While the first seven years of life don’t fully determine one’s joie de vivre, the rapidly growing brain lays down sturdy foundations for how they will communicate and interact with the world during these years, setting the stage for the next phase of growth. These years lay down the foundations for our beliefs around how the world operates and their place within it. Foundations that are exceedingly difficult to knock down and rebuild.
The criticality of the young mind is why the world bank created “The First 7” conference to discuss early childhood development. The first seven years are key to a successful life. Indeed the first 3 years are hyper critical with science suggesting that the first 1,000 days are the most important in a child’s life. The world bank goes on to say that a positive start in life helps every child to develop to their fullest and is critical for the advancement of all society.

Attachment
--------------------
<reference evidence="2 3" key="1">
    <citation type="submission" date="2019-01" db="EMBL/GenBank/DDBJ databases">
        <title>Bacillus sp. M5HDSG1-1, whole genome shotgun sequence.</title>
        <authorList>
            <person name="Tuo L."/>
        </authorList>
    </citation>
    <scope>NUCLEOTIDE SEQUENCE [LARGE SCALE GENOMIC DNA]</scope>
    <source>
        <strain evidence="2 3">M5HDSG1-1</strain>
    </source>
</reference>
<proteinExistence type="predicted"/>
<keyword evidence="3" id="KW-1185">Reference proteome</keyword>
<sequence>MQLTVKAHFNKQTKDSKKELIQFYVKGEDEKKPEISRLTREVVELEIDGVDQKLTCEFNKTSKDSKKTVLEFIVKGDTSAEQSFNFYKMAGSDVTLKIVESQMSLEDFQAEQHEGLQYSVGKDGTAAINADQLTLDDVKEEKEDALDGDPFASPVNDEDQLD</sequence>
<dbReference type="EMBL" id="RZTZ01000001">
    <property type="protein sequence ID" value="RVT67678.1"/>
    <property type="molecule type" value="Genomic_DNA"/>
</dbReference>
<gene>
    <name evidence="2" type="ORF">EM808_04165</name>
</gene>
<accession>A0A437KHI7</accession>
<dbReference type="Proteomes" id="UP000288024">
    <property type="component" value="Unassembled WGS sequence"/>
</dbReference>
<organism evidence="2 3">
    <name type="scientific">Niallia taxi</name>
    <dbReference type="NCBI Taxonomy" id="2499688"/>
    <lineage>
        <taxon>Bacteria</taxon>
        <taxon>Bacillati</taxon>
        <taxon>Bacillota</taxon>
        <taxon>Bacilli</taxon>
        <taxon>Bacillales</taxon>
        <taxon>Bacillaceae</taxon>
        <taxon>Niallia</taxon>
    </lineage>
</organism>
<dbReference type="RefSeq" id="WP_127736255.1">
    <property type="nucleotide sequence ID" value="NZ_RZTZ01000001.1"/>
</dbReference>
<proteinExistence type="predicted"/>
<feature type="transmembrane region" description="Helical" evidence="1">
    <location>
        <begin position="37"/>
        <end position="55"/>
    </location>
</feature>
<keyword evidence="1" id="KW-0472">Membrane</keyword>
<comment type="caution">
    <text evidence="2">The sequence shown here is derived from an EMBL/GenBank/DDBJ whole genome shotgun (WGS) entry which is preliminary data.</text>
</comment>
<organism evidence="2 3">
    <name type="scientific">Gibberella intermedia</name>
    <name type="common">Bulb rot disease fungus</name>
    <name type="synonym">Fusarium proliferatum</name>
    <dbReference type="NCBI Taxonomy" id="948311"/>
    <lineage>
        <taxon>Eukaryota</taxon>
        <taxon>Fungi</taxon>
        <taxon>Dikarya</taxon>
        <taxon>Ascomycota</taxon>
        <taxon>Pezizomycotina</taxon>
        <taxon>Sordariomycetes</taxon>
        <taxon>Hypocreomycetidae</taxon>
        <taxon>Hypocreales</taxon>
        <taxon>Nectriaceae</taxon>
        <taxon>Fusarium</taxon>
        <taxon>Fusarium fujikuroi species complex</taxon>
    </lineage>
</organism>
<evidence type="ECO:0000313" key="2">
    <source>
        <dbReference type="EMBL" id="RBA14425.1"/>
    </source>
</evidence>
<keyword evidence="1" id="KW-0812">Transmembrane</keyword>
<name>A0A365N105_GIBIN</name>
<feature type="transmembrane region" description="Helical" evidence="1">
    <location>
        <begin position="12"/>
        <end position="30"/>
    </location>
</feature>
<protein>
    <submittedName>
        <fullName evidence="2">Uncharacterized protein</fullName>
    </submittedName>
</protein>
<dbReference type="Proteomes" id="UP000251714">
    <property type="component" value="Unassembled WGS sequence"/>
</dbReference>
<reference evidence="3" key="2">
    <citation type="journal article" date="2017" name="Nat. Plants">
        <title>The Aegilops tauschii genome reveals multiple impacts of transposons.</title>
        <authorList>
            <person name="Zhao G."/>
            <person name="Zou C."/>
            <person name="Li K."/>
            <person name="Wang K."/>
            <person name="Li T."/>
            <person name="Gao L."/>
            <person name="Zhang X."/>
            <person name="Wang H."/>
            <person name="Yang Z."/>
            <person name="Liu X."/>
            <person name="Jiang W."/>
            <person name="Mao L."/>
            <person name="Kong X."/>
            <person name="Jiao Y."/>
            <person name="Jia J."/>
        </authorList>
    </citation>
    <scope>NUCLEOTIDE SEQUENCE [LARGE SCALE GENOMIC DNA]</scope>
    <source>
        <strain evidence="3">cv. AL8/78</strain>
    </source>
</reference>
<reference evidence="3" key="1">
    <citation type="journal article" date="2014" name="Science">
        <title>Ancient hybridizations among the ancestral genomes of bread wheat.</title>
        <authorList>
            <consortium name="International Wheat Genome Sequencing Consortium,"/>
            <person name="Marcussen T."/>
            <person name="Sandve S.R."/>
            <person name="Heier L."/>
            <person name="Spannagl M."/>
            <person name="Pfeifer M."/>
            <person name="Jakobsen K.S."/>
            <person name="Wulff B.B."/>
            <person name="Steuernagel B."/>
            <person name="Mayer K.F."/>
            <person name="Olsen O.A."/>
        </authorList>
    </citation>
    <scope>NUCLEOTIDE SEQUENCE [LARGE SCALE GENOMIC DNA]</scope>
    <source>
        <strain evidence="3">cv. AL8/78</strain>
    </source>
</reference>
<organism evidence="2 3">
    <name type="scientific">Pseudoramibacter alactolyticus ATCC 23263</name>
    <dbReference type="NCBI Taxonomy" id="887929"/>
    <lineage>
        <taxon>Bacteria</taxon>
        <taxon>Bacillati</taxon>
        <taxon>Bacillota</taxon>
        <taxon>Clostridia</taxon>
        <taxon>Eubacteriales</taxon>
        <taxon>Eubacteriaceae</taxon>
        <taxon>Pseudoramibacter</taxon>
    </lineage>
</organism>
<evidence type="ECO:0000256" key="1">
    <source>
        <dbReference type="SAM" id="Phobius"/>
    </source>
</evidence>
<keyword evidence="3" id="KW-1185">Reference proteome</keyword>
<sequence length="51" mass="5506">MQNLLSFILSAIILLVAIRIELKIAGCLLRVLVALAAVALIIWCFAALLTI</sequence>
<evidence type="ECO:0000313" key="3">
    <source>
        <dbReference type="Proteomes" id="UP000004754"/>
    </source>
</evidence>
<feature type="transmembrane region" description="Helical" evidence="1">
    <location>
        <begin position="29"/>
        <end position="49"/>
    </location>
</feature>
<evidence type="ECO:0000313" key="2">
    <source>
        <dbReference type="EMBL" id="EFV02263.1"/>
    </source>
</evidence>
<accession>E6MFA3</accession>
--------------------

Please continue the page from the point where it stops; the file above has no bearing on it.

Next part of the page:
Many philosophers point to the beauty of the child mind. Nietzsche’s ‘s thesis of the camel, the lion and the child is my favourite, believing that we are at our best, when we approach life with a child’s open mindedness, curiosity and awe. He compares that state to the majority of us who are either beasts of burden or prowling around on the attack.
Moroku built ChoreScout, our white label mobile banking application for children because we believe that financial fitness is important for the world and that the very best place to have this impact is early on, bringing children into the money system understanding the basics and going into the world with great beliefs and values around money.
Teaching adults about saving, lending, debt and credit is leaving it too late. For financial institutions who want to lead and have a meaningful impact, we are very open to sharing our vision and platforms.
A child’s mind is not a container to be filled, but a fire to be fueled – Dorothy Brande (sic)
Teaching young adults financial literacy is nothing new. But companies like Greenlight and Copper have seen strong investor interest as this younger generation expresses interest in investing and parents seek out technology to guide them.